Copying my post on rear radar from another thread:

"On a related note, I think AP1 hardware is wholly inadequate for making lane changes on its own due to its sole reliance on ultrasonic (ultraslow?) sensors. I've hit hidden objects a few times during parking because I was in a rush and tried to park fast and ultrasonics didn't pick it up quickly enough to alert me in time. The lack of rear corner radars is also another glaring omission. There are many instances when a vehicle is trying to change lanes while another vehicle is moving at high speed towards that free space in the adjacent lane from behind such that the two could collide. That's why I think most (all?) automakers rely on rear/rear corner radar for blind spot assist systems.

What's even more concerning is that no rear radar was added in AP2 hardware. The cameras might not be sufficient on their own in all situations. For instance, every now and then you find a driver who forgets to switch on his/her headlights (why govt. allow non-auto headlights is beyond me). On the highway at night a camera alone wouldn't pick up such a vehicle in the blind spot but radar would. This isn't the only situation where cameras alone wouldn't suffice for lane change. What about driving in snowy, slushy, salted roads? There isn't even a washer/wiper on the cameras. My car has junction cameras at the same height as the two side cameras in the turn signal light in AP2 and they're pretty useless for a good chunk of winter.

It's little things like these that concern me that AP2 will be far from sufficient in its FSD capabilities at a level that will be acceptable to regulators or a public large segments of which are skeptical of autonomous vehicles."
 

MP3Mike

Well-Known Member
Feb 1, 2016
16,224
36,576
Oregon
With Tesla AP to make an Auto Lane Change you only have to -- after of course visually checking to make sure it is safe -- hit the turn signal stalk and the car will change lanes, you do NOT have to touch the steering wheel.

I think that is true in the US, but I thought I read that in the EU you did have to touch the steering wheel after using the turn signal stalk.
 

ZeApelido

Active Member
Jun 1, 2016
3,268
28,305
The Peninsula, CA
Tesla believes that cameras are enough.

Humans don't have radar, yet they can change lanes.

Humans have extremely high resolution "cameras" and insane "processors" to do image segmentation in real time.

Actual cameras on Tesla may have high enough resolution, IF the GPUs were powerful enough to do that much processing on the raw data in real time. I'm not sure that is or isn't the case. Often in computer vision, you will see significant downsampling of the raw camera data in order to make the computation levels reasonable. And reduce the neural net size. Obviously that reduces resolution of what can be "seen".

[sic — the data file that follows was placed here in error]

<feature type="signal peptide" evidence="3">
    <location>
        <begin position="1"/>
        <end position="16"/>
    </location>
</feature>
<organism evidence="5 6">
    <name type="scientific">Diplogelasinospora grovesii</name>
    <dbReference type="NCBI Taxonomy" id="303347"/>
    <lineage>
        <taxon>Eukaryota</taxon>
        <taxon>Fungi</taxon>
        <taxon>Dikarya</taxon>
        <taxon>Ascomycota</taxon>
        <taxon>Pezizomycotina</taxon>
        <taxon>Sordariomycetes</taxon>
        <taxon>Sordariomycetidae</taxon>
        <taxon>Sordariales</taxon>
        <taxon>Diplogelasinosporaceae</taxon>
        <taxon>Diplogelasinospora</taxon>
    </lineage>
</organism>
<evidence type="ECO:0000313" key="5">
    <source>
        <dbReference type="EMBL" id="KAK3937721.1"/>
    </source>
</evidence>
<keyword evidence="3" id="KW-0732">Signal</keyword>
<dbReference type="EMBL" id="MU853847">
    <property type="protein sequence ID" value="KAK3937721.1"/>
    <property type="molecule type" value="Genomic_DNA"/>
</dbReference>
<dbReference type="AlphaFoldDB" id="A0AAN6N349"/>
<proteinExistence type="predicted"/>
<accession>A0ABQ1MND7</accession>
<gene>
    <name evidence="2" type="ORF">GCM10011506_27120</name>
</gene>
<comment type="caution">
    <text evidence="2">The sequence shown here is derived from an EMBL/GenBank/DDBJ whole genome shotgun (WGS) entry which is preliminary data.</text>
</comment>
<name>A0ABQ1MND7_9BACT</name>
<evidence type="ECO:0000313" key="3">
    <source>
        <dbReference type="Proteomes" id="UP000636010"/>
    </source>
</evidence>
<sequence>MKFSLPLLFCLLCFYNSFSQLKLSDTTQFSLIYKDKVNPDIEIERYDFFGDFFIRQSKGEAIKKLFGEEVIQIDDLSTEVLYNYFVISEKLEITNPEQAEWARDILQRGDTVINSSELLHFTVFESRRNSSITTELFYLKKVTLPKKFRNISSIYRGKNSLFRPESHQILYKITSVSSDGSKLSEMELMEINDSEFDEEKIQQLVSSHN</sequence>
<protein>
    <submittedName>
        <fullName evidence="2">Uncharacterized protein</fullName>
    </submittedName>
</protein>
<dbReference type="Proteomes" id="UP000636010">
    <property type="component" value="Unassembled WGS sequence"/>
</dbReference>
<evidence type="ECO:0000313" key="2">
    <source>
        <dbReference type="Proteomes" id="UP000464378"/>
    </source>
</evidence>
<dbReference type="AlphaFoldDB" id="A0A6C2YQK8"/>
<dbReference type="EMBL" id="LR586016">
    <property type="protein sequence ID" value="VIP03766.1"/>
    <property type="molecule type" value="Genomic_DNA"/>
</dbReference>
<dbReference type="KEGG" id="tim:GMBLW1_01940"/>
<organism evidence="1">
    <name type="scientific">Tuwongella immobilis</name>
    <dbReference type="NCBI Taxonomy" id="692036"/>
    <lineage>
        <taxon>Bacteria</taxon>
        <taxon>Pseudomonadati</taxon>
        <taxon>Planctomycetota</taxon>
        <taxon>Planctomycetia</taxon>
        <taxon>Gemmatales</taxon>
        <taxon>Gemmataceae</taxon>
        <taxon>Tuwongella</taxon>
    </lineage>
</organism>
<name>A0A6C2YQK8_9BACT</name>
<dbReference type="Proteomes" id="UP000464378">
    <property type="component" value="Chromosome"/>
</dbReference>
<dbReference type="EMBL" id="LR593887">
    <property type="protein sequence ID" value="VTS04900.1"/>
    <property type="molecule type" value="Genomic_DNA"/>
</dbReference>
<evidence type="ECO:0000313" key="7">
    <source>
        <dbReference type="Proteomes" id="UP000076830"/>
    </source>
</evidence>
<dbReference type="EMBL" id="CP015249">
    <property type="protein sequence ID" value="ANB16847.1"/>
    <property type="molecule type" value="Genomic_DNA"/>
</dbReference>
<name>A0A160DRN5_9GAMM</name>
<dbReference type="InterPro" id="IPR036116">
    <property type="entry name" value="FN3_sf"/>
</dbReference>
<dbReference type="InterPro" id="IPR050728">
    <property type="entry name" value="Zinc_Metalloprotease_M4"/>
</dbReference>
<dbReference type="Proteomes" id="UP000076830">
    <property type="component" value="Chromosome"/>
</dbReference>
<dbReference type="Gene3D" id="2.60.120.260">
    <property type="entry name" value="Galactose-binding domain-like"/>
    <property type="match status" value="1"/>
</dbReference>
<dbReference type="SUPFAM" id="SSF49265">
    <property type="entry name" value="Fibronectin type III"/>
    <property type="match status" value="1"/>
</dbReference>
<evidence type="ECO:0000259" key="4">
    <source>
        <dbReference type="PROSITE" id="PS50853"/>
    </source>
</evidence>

Todd Burch

Voltage makes me tingle.
Nov 3, 2009
8,151
32,574
Smithfield, VA
Humans have extremely high resolution "cameras" and insane "processors" to do image segmentation in real time.

Actual cameras on Tesla may have high enough resolution, IF the GPUs were powerful enough to do that much processing on the raw data in real time. I'm not sure that is or isn't the case. Often in computer vision, you will see significant downsampling of the raw camera data in order to make the computation levels reasonable. And reduce the neural net size. Obviously that reduces resolution of what can be "seen".

Figuring out if a car is coming in an adjacent lane is pretty trivial compared to the other problems that they need to solve.
 

AnxietyRanger

Well-Known Member
Aug 22, 2014
9,408
7,402
EU
One thing rear radars can do is see through following cars in bends. They can also see through rain and snow...

The omission of rear radars in AP2 is IMO one of the more jarring ones. Front could do with a second radar as well.
 
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jeffro01

Active Member
Jan 30, 2013
2,693
1,959
Teller County CO
One thing rear radars can do is see through following cars in bends. They can also see through rain and snow...

The omission of rear radars in AP2 is IMO one of the more jarring ones. Front could do with a second radar as well.

Granted I'm no expert in autonomous cars but I've always felt like the sensor suite should be very robust and I feel like with AP2, Tesla is relying wayyyy to much on visual interpretation which is prone a number of failures especially when it comes to environmental inconsistencies such as precipitation, fog, heavy rain, etc..

Jeff
 

AnxietyRanger

Well-Known Member
Aug 22, 2014
9,408
7,402
EU
Granted I'm no expert in autonomous cars but I've always felt like the sensor suite should be very robust and I feel like with AP2, Tesla is relying wayyyy to much on visual interpretation which is prone a number of failures especially when it comes to environmental inconsistencies such as precipitation, fog, heavy rain, etc..

Jeff

Given that much of the competition is looking at quadruple redundancy with 360 radar, 360 vision, 360 lidar and 360 ultrasonics with sensor fusion, Tesla's approach is very lightweight.

If Tesla had made no FSD comments, it would be a great driver's aid suite, but as an FSD suite it certainly is a lightweight one... Interesting to see if Tesla sticks to their vision-mostly plan...

On reason of course is this small a vision-only suite is easier to code for and can be done using less processing power...